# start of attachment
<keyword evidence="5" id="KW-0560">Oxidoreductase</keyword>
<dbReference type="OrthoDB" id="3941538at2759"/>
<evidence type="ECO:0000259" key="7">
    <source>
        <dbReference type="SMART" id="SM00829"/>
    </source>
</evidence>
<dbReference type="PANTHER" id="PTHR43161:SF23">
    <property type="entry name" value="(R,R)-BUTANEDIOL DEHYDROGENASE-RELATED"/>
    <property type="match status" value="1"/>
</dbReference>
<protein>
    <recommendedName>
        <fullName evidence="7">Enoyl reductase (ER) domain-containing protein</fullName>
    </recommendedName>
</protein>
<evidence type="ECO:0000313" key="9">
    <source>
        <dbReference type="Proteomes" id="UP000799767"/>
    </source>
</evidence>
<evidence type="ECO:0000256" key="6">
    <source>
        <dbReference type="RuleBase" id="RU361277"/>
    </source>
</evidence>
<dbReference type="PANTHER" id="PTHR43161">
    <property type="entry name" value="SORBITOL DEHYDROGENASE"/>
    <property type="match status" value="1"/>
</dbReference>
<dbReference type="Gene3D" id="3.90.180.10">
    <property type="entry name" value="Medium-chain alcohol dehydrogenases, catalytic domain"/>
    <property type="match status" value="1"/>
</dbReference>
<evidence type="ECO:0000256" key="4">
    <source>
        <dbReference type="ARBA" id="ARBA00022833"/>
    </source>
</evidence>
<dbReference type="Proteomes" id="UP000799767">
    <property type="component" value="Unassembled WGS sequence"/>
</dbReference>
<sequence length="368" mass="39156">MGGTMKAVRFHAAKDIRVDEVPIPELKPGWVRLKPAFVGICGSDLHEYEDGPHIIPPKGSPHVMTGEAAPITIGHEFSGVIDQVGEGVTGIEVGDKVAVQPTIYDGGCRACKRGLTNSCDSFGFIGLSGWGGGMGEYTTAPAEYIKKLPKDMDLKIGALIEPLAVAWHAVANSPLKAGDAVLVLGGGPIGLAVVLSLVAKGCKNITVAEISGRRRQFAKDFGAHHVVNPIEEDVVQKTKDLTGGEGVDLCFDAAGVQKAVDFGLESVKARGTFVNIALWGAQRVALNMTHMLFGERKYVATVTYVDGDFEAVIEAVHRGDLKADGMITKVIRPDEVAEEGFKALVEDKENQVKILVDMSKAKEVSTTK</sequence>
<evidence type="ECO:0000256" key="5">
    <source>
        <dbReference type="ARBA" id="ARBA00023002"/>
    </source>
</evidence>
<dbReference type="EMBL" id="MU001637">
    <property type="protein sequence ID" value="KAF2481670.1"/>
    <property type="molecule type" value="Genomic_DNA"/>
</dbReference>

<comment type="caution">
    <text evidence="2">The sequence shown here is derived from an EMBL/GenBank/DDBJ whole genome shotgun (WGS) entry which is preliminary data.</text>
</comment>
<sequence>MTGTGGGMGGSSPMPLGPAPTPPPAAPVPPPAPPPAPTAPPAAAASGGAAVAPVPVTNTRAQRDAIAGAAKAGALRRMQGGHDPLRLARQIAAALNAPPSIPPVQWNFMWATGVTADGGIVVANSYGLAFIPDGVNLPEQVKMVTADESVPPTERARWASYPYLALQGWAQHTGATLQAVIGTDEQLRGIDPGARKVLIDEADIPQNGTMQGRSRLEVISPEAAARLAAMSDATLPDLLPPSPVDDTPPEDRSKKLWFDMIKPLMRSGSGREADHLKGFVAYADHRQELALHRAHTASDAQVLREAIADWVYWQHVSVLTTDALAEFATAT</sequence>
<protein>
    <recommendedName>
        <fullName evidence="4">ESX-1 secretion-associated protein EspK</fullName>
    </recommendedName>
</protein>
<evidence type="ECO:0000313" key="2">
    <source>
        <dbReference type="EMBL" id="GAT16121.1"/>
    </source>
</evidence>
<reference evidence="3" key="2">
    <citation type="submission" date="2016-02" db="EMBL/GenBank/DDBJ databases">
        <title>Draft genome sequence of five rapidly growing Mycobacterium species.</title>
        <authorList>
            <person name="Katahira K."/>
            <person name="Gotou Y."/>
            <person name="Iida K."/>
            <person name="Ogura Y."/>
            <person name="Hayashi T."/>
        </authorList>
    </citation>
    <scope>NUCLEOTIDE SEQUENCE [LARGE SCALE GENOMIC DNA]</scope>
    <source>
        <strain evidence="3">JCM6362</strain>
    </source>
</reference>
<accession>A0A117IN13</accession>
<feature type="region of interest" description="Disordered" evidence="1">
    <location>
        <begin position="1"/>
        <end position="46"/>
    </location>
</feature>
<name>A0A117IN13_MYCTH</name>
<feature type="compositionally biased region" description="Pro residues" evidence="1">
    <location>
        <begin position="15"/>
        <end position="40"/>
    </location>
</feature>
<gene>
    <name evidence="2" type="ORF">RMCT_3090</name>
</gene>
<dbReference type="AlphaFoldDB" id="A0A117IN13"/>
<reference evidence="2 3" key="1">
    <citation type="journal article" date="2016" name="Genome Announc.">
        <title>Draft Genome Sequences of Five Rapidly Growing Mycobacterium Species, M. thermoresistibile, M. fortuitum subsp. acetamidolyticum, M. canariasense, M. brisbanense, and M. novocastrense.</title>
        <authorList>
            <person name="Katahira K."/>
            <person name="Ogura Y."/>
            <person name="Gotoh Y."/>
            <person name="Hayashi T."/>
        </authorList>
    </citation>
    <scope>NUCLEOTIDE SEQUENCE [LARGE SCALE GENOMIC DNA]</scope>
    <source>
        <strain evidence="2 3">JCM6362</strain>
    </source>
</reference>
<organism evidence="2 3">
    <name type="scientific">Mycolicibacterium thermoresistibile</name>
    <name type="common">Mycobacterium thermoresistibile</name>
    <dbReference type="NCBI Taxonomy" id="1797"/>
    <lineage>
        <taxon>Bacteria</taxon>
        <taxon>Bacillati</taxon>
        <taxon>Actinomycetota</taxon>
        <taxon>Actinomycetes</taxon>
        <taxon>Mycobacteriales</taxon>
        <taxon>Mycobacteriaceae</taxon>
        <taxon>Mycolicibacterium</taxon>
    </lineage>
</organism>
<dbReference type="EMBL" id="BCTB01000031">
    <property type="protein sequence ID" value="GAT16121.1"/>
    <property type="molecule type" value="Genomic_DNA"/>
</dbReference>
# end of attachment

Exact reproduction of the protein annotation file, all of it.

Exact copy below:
<keyword evidence="5" id="KW-0560">Oxidoreductase</keyword>
<dbReference type="OrthoDB" id="3941538at2759"/>
<evidence type="ECO:0000259" key="7">
    <source>
        <dbReference type="SMART" id="SM00829"/>
    </source>
</evidence>
<dbReference type="PANTHER" id="PTHR43161:SF23">
    <property type="entry name" value="(R,R)-BUTANEDIOL DEHYDROGENASE-RELATED"/>
    <property type="match status" value="1"/>
</dbReference>
<protein>
    <recommendedName>
        <fullName evidence="7">Enoyl reductase (ER) domain-containing protein</fullName>
    </recommendedName>
</protein>
<evidence type="ECO:0000313" key="9">
    <source>
        <dbReference type="Proteomes" id="UP000799767"/>
    </source>
</evidence>
<evidence type="ECO:0000256" key="6">
    <source>
        <dbReference type="RuleBase" id="RU361277"/>
    </source>
</evidence>
<dbReference type="PANTHER" id="PTHR43161">
    <property type="entry name" value="SORBITOL DEHYDROGENASE"/>
    <property type="match status" value="1"/>
</dbReference>
<dbReference type="Gene3D" id="3.90.180.10">
    <property type="entry name" value="Medium-chain alcohol dehydrogenases, catalytic domain"/>
    <property type="match status" value="1"/>
</dbReference>
<evidence type="ECO:0000256" key="4">
    <source>
        <dbReference type="ARBA" id="ARBA00022833"/>
    </source>
</evidence>
<dbReference type="Proteomes" id="UP000799767">
    <property type="component" value="Unassembled WGS sequence"/>
</dbReference>
<sequence length="368" mass="39156">MGGTMKAVRFHAAKDIRVDEVPIPELKPGWVRLKPAFVGICGSDLHEYEDGPHIIPPKGSPHVMTGEAAPITIGHEFSGVIDQVGEGVTGIEVGDKVAVQPTIYDGGCRACKRGLTNSCDSFGFIGLSGWGGGMGEYTTAPAEYIKKLPKDMDLKIGALIEPLAVAWHAVANSPLKAGDAVLVLGGGPIGLAVVLSLVAKGCKNITVAEISGRRRQFAKDFGAHHVVNPIEEDVVQKTKDLTGGEGVDLCFDAAGVQKAVDFGLESVKARGTFVNIALWGAQRVALNMTHMLFGERKYVATVTYVDGDFEAVIEAVHRGDLKADGMITKVIRPDEVAEEGFKALVEDKENQVKILVDMSKAKEVSTTK</sequence>
<evidence type="ECO:0000256" key="5">
    <source>
        <dbReference type="ARBA" id="ARBA00023002"/>
    </source>
</evidence>
<dbReference type="EMBL" id="MU001637">
    <property type="protein sequence ID" value="KAF2481670.1"/>
    <property type="molecule type" value="Genomic_DNA"/>
</dbReference>

<comment type="caution">
    <text evidence="2">The sequence shown here is derived from an EMBL/GenBank/DDBJ whole genome shotgun (WGS) entry which is preliminary data.</text>
</comment>
<sequence>MTGTGGGMGGSSPMPLGPAPTPPPAAPVPPPAPPPAPTAPPAAAASGGAAVAPVPVTNTRAQRDAIAGAAKAGALRRMQGGHDPLRLARQIAAALNAPPSIPPVQWNFMWATGVTADGGIVVANSYGLAFIPDGVNLPEQVKMVTADESVPPTERARWASYPYLALQGWAQHTGATLQAVIGTDEQLRGIDPGARKVLIDEADIPQNGTMQGRSRLEVISPEAAARLAAMSDATLPDLLPPSPVDDTPPEDRSKKLWFDMIKPLMRSGSGREADHLKGFVAYADHRQELALHRAHTASDAQVLREAIADWVYWQHVSVLTTDALAEFATAT</sequence>
<protein>
    <recommendedName>
        <fullName evidence="4">ESX-1 secretion-associated protein EspK</fullName>
    </recommendedName>
</protein>
<evidence type="ECO:0000313" key="2">
    <source>
        <dbReference type="EMBL" id="GAT16121.1"/>
    </source>
</evidence>
<reference evidence="3" key="2">
    <citation type="submission" date="2016-02" db="EMBL/GenBank/DDBJ databases">
        <title>Draft genome sequence of five rapidly growing Mycobacterium species.</title>
        <authorList>
            <person name="Katahira K."/>
            <person name="Gotou Y."/>
            <person name="Iida K."/>
            <person name="Ogura Y."/>
            <person name="Hayashi T."/>
        </authorList>
    </citation>
    <scope>NUCLEOTIDE SEQUENCE [LARGE SCALE GENOMIC DNA]</scope>
    <source>
        <strain evidence="3">JCM6362</strain>
    </source>
</reference>
<accession>A0A117IN13</accession>
<feature type="region of interest" description="Disordered" evidence="1">
    <location>
        <begin position="1"/>
        <end position="46"/>
    </location>
</feature>
<name>A0A117IN13_MYCTH</name>
<feature type="compositionally biased region" description="Pro residues" evidence="1">
    <location>
        <begin position="15"/>
        <end position="40"/>
    </location>
</feature>
<gene>
    <name evidence="2" type="ORF">RMCT_3090</name>
</gene>
<dbReference type="AlphaFoldDB" id="A0A117IN13"/>
<reference evidence="2 3" key="1">
    <citation type="journal article" date="2016" name="Genome Announc.">
        <title>Draft Genome Sequences of Five Rapidly Growing Mycobacterium Species, M. thermoresistibile, M. fortuitum subsp. acetamidolyticum, M. canariasense, M. brisbanense, and M. novocastrense.</title>
        <authorList>
            <person name="Katahira K."/>
            <person name="Ogura Y."/>
            <person name="Gotoh Y."/>
            <person name="Hayashi T."/>
        </authorList>
    </citation>
    <scope>NUCLEOTIDE SEQUENCE [LARGE SCALE GENOMIC DNA]</scope>
    <source>
        <strain evidence="2 3">JCM6362</strain>
    </source>
</reference>
<organism evidence="2 3">
    <name type="scientific">Mycolicibacterium thermoresistibile</name>
    <name type="common">Mycobacterium thermoresistibile</name>
    <dbReference type="NCBI Taxonomy" id="1797"/>
    <lineage>
        <taxon>Bacteria</taxon>
        <taxon>Bacillati</taxon>
        <taxon>Actinomycetota</taxon>
        <taxon>Actinomycetes</taxon>
        <taxon>Mycobacteriales</taxon>
        <taxon>Mycobacteriaceae</taxon>
        <taxon>Mycolicibacterium</taxon>
    </lineage>
</organism>
<dbReference type="EMBL" id="BCTB01000031">
    <property type="protein sequence ID" value="GAT16121.1"/>
    <property type="molecule type" value="Genomic_DNA"/>
</dbReference>